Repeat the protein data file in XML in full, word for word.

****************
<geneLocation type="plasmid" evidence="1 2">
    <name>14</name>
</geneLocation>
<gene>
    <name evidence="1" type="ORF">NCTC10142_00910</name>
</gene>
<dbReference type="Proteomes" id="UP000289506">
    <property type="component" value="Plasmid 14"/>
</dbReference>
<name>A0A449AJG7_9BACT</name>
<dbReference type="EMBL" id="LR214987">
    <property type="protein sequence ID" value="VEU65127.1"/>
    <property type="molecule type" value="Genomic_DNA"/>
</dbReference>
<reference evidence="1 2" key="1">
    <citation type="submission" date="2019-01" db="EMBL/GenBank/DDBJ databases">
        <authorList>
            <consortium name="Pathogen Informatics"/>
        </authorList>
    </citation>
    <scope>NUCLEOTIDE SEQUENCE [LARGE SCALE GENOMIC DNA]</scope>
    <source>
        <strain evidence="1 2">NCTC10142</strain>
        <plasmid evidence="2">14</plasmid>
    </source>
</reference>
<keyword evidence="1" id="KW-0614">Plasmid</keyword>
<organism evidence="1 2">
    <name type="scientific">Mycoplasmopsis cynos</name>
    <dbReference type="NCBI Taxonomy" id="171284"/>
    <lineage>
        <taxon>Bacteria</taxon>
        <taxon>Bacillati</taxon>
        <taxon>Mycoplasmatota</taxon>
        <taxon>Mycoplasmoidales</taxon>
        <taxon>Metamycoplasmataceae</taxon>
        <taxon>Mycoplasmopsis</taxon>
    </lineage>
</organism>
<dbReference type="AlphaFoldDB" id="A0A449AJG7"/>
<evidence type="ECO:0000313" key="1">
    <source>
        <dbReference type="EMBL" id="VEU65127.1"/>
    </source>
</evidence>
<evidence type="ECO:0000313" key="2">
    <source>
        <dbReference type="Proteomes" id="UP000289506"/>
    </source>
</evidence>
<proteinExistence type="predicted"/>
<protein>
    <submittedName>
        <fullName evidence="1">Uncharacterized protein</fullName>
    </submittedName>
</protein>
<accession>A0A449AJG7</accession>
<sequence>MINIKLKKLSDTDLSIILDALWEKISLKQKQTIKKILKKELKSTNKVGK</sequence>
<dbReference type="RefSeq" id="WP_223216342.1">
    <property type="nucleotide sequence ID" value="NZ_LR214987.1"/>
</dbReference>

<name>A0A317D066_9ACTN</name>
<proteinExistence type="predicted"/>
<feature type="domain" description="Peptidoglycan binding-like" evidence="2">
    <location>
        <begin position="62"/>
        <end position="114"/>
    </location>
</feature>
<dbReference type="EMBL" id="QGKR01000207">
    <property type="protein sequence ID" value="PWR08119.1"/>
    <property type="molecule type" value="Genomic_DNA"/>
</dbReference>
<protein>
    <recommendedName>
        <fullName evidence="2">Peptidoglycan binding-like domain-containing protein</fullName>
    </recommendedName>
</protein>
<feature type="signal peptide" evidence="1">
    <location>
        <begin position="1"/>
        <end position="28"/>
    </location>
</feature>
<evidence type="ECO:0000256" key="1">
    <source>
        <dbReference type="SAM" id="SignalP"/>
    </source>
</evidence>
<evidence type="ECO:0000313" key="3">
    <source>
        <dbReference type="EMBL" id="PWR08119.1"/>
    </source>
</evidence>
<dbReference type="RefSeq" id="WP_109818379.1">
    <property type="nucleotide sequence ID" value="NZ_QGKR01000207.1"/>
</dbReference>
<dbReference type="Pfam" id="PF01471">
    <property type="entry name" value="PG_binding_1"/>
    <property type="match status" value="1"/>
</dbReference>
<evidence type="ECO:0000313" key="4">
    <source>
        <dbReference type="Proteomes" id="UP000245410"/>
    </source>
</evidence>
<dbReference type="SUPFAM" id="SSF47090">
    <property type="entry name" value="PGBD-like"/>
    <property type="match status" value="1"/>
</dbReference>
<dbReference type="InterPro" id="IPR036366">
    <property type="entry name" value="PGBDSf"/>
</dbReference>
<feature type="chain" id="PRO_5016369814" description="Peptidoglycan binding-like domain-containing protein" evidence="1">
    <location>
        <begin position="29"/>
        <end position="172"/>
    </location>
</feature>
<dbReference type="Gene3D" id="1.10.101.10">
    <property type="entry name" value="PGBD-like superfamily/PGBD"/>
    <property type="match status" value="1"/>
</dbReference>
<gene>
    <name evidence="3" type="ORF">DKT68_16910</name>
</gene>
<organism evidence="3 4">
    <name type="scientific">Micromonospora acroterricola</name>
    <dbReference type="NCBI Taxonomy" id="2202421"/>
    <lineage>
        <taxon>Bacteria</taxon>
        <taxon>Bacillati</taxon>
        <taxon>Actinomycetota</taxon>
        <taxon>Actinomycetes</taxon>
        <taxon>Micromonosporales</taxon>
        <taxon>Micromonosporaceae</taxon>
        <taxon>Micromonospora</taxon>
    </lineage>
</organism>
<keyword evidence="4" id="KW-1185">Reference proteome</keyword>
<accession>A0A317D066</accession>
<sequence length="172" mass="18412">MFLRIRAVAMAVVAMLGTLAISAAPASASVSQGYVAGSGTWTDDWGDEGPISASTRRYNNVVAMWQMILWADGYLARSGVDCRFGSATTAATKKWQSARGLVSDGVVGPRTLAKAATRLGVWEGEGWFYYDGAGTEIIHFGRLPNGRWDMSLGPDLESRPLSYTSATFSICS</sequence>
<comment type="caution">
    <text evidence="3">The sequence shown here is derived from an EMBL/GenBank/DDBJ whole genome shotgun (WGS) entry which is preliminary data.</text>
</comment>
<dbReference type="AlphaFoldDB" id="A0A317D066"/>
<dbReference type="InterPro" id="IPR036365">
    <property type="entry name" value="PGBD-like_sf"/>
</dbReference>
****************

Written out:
<geneLocation type="plasmid" evidence="1 2">
    <name>14</name>
</geneLocation>
<gene>
    <name evidence="1" type="ORF">NCTC10142_00910</name>
</gene>
<dbReference type="Proteomes" id="UP000289506">
    <property type="component" value="Plasmid 14"/>
</dbReference>
<name>A0A449AJG7_9BACT</name>
<dbReference type="EMBL" id="LR214987">
    <property type="protein sequence ID" value="VEU65127.1"/>
    <property type="molecule type" value="Genomic_DNA"/>
</dbReference>
<reference evidence="1 2" key="1">
    <citation type="submission" date="2019-01" db="EMBL/GenBank/DDBJ databases">
        <authorList>
            <consortium name="Pathogen Informatics"/>
        </authorList>
    </citation>
    <scope>NUCLEOTIDE SEQUENCE [LARGE SCALE GENOMIC DNA]</scope>
    <source>
        <strain evidence="1 2">NCTC10142</strain>
        <plasmid evidence="2">14</plasmid>
    </source>
</reference>
<keyword evidence="1" id="KW-0614">Plasmid</keyword>
<organism evidence="1 2">
    <name type="scientific">Mycoplasmopsis cynos</name>
    <dbReference type="NCBI Taxonomy" id="171284"/>
    <lineage>
        <taxon>Bacteria</taxon>
        <taxon>Bacillati</taxon>
        <taxon>Mycoplasmatota</taxon>
        <taxon>Mycoplasmoidales</taxon>
        <taxon>Metamycoplasmataceae</taxon>
        <taxon>Mycoplasmopsis</taxon>
    </lineage>
</organism>
<dbReference type="AlphaFoldDB" id="A0A449AJG7"/>
<evidence type="ECO:0000313" key="1">
    <source>
        <dbReference type="EMBL" id="VEU65127.1"/>
    </source>
</evidence>
<evidence type="ECO:0000313" key="2">
    <source>
        <dbReference type="Proteomes" id="UP000289506"/>
    </source>
</evidence>
<proteinExistence type="predicted"/>
<protein>
    <submittedName>
        <fullName evidence="1">Uncharacterized protein</fullName>
    </submittedName>
</protein>
<accession>A0A449AJG7</accession>
<sequence>MINIKLKKLSDTDLSIILDALWEKISLKQKQTIKKILKKELKSTNKVGK</sequence>
<dbReference type="RefSeq" id="WP_223216342.1">
    <property type="nucleotide sequence ID" value="NZ_LR214987.1"/>
</dbReference>

<name>A0A317D066_9ACTN</name>
<proteinExistence type="predicted"/>
<feature type="domain" description="Peptidoglycan binding-like" evidence="2">
    <location>
        <begin position="62"/>
        <end position="114"/>
    </location>
</feature>
<dbReference type="EMBL" id="QGKR01000207">
    <property type="protein sequence ID" value="PWR08119.1"/>
    <property type="molecule type" value="Genomic_DNA"/>
</dbReference>
<protein>
    <recommendedName>
        <fullName evidence="2">Peptidoglycan binding-like domain-containing protein</fullName>
    </recommendedName>
</protein>
<feature type="signal peptide" evidence="1">
    <location>
        <begin position="1"/>
        <end position="28"/>
    </location>
</feature>
<evidence type="ECO:0000256" key="1">
    <source>
        <dbReference type="SAM" id="SignalP"/>
    </source>
</evidence>
<evidence type="ECO:0000313" key="3">
    <source>
        <dbReference type="EMBL" id="PWR08119.1"/>
    </source>
</evidence>
<dbReference type="RefSeq" id="WP_109818379.1">
    <property type="nucleotide sequence ID" value="NZ_QGKR01000207.1"/>
</dbReference>
<dbReference type="Pfam" id="PF01471">
    <property type="entry name" value="PG_binding_1"/>
    <property type="match status" value="1"/>
</dbReference>
<evidence type="ECO:0000313" key="4">
    <source>
        <dbReference type="Proteomes" id="UP000245410"/>
    </source>
</evidence>
<dbReference type="SUPFAM" id="SSF47090">
    <property type="entry name" value="PGBD-like"/>
    <property type="match status" value="1"/>
</dbReference>
<dbReference type="InterPro" id="IPR036366">
    <property type="entry name" value="PGBDSf"/>
</dbReference>
<feature type="chain" id="PRO_5016369814" description="Peptidoglycan binding-like domain-containing protein" evidence="1">
    <location>
        <begin position="29"/>
        <end position="172"/>
    </location>
</feature>
<dbReference type="Gene3D" id="1.10.101.10">
    <property type="entry name" value="PGBD-like superfamily/PGBD"/>
    <property type="match status" value="1"/>
</dbReference>
<gene>
    <name evidence="3" type="ORF">DKT68_16910</name>
</gene>
<organism evidence="3 4">
    <name type="scientific">Micromonospora acroterricola</name>
    <dbReference type="NCBI Taxonomy" id="2202421"/>
    <lineage>
        <taxon>Bacteria</taxon>
        <taxon>Bacillati</taxon>
        <taxon>Actinomycetota</taxon>
        <taxon>Actinomycetes</taxon>
        <taxon>Micromonosporales</taxon>
        <taxon>Micromonosporaceae</taxon>
        <taxon>Micromonospora</taxon>
    </lineage>
</organism>
<keyword evidence="4" id="KW-1185">Reference proteome</keyword>
<accession>A0A317D066</accession>
<sequence length="172" mass="18412">MFLRIRAVAMAVVAMLGTLAISAAPASASVSQGYVAGSGTWTDDWGDEGPISASTRRYNNVVAMWQMILWADGYLARSGVDCRFGSATTAATKKWQSARGLVSDGVVGPRTLAKAATRLGVWEGEGWFYYDGAGTEIIHFGRLPNGRWDMSLGPDLESRPLSYTSATFSICS</sequence>
<comment type="caution">
    <text evidence="3">The sequence shown here is derived from an EMBL/GenBank/DDBJ whole genome shotgun (WGS) entry which is preliminary data.</text>
</comment>
<dbReference type="AlphaFoldDB" id="A0A317D066"/>
<dbReference type="InterPro" id="IPR036365">
    <property type="entry name" value="PGBD-like_sf"/>
</dbReference>